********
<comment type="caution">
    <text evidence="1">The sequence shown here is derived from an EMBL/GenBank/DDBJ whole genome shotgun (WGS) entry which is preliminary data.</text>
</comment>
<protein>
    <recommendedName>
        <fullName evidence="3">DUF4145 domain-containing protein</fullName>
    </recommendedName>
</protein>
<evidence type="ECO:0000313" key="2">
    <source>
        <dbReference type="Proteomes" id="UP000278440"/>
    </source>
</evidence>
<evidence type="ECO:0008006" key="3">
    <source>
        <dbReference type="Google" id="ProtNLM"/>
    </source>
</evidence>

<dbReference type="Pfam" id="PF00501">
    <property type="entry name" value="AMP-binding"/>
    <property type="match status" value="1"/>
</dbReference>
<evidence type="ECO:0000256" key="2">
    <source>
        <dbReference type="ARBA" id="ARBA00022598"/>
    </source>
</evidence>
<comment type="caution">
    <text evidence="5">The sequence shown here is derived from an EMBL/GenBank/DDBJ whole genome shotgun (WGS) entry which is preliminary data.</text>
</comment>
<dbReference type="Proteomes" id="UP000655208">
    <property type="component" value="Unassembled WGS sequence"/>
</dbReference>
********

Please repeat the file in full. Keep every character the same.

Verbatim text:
<comment type="caution">
    <text evidence="1">The sequence shown here is derived from an EMBL/GenBank/DDBJ whole genome shotgun (WGS) entry which is preliminary data.</text>
</comment>
<protein>
    <recommendedName>
        <fullName evidence="3">DUF4145 domain-containing protein</fullName>
    </recommendedName>
</protein>
<evidence type="ECO:0000313" key="2">
    <source>
        <dbReference type="Proteomes" id="UP000278440"/>
    </source>
</evidence>
<evidence type="ECO:0008006" key="3">
    <source>
        <dbReference type="Google" id="ProtNLM"/>
    </source>
</evidence>

<dbReference type="Pfam" id="PF00501">
    <property type="entry name" value="AMP-binding"/>
    <property type="match status" value="1"/>
</dbReference>
<evidence type="ECO:0000256" key="2">
    <source>
        <dbReference type="ARBA" id="ARBA00022598"/>
    </source>
</evidence>
<comment type="caution">
    <text evidence="5">The sequence shown here is derived from an EMBL/GenBank/DDBJ whole genome shotgun (WGS) entry which is preliminary data.</text>
</comment>
<dbReference type="Proteomes" id="UP000655208">
    <property type="component" value="Unassembled WGS sequence"/>
</dbReference>